For Saudi Arabia, the opportunity to restore better relations with Turkey is almost certainly seen by Riyadh as having few downsides. It is very likely that Riyadh considers that the tension in the relations harms Ankara much more than Saudi Arabia. For all intents and purposes, the trip likely reflects MBS’s view that Saudi Arabia has “won” the longstanding standoff with Turkey and that the rapprochement, as well as the upcoming visit of US President Joe Biden, will help the Crown Prince restore his global image.

Ultimately, Ankara’s decision, at Saudi request, to transfer the case against those accused of Khashoggi’s murder in April this year paved the way for the restoration of relations. Saudi Arabia has been at odds with much of Turkey’s foreign policy over the past decade. Riyadh’s decision in 2013 to back the coup that installed Egyptian President Abdel Fattah el-Sisi, while toppling Muslim Brotherhood-linked president Mohamed Morsi, caused immediate tensions given Ankara’s backing for Mursi. So did various events later in the decade, including Erdogan’s decision to side with Qatar during the Gulf rupture; Turkey’s fluctuating engagement with Iran; and Ankara’s stance in favor of Libya’s Government of National Accord, in contrast to Riyadh’s support for Libyan army chief Khalifa Haftar.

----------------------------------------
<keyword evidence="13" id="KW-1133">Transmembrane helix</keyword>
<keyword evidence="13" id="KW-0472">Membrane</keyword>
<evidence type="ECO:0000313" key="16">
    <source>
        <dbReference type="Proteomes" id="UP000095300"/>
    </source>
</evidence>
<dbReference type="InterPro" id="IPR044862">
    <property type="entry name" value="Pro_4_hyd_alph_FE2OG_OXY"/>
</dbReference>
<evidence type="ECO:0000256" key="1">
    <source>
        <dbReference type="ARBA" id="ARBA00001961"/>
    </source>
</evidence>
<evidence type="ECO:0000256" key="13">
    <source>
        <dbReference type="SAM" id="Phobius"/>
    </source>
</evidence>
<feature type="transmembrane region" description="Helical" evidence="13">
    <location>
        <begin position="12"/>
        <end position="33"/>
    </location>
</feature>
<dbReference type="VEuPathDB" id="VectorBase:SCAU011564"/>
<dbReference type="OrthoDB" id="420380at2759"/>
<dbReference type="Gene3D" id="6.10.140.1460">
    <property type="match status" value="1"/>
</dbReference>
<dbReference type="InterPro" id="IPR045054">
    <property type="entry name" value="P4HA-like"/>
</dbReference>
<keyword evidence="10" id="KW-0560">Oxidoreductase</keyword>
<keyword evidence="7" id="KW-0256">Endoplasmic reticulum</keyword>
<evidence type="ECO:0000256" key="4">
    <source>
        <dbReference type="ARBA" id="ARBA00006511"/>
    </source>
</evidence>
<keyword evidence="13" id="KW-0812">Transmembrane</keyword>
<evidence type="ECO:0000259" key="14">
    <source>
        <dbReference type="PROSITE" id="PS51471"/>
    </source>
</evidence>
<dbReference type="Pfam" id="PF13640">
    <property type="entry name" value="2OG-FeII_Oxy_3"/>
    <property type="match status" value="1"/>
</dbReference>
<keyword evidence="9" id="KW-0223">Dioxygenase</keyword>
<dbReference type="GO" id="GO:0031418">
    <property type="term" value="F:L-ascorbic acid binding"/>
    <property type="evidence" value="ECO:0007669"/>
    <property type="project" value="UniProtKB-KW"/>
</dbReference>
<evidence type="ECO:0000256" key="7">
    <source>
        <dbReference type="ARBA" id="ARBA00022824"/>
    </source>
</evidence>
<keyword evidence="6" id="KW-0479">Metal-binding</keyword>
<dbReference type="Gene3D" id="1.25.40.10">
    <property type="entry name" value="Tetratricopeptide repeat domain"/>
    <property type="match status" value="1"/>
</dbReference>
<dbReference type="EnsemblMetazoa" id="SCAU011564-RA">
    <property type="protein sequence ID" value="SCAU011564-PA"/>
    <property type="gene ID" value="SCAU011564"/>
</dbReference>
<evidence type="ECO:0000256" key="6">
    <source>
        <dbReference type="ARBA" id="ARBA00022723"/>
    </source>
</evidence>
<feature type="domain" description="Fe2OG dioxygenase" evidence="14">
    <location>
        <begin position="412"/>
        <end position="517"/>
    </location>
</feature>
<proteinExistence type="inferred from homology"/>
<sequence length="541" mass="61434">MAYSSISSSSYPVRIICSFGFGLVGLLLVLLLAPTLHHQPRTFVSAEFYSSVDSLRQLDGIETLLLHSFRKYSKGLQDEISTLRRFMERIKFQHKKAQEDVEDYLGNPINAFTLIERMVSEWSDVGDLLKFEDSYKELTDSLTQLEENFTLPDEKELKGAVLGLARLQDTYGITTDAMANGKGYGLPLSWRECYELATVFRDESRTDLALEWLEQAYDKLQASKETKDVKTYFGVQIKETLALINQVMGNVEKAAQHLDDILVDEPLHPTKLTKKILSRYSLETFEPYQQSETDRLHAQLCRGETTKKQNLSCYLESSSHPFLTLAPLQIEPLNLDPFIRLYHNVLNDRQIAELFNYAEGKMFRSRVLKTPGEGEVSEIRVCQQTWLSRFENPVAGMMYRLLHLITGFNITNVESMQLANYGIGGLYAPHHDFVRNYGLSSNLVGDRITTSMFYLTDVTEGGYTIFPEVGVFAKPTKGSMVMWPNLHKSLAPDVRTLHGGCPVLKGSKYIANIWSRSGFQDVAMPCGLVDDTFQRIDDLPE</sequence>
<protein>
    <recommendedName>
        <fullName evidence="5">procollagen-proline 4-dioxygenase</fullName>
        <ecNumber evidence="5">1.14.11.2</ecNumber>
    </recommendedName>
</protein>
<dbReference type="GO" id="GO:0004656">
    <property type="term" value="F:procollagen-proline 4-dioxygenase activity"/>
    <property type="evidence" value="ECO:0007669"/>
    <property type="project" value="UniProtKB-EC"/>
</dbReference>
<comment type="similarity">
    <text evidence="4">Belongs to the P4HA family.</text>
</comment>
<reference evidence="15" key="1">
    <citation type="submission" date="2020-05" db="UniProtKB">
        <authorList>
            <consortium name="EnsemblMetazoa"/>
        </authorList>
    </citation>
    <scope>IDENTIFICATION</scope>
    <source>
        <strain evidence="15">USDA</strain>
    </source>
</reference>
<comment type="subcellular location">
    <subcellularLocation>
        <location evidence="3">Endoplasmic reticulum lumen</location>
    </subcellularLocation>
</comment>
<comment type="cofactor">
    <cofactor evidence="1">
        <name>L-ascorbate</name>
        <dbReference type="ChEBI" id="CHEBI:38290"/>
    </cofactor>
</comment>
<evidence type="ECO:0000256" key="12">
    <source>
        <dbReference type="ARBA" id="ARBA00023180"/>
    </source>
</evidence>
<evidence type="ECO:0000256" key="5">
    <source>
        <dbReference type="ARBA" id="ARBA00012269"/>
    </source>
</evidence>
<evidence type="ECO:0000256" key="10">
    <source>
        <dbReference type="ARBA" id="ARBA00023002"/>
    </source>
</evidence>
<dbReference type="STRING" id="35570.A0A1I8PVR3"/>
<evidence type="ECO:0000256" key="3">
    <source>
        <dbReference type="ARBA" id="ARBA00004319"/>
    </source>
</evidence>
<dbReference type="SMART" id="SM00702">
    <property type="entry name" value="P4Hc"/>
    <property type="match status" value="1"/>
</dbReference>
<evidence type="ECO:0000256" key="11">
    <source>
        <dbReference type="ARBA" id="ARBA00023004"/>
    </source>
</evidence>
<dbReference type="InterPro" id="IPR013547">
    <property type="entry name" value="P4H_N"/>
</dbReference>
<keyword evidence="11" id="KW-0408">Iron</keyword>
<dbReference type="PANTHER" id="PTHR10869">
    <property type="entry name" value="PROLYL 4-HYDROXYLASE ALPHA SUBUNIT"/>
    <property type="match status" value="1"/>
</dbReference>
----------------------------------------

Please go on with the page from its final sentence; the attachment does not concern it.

Riyadh certainly does not see this rapprochement as the start of a new strategic alliance, but rather as the restoration of a transactional relationship that could benefit both Ankara and Riyadh. By restoring ties, MBS is paving the way for Ankara to re-engage more fully in the region – an opportunity the crown prince probably believes can also be seized in the future, if necessary. With the Turkish lira having lost more than half of its value since 2021, inflation over 60% and presidential elections scheduled for next year, MBS probably judges that Erdogan needs him more than he does. needs Erdogan.

For MBS, his visit to Ankara could allow Turkey to contribute to Saudi Arabia’s efforts to create its own drone revolution under Vision 2030, which emphasizes technology for economic growth and diversification. . Recently, for example, two Saudi manufacturers began co-producing a Turkish-made medium-altitude, long-endurance drone named Vestel Karayel, reflecting the potential for closer economic and defense ties, despite the myriad of other suppliers the Saudis are looking to. also have to rely on.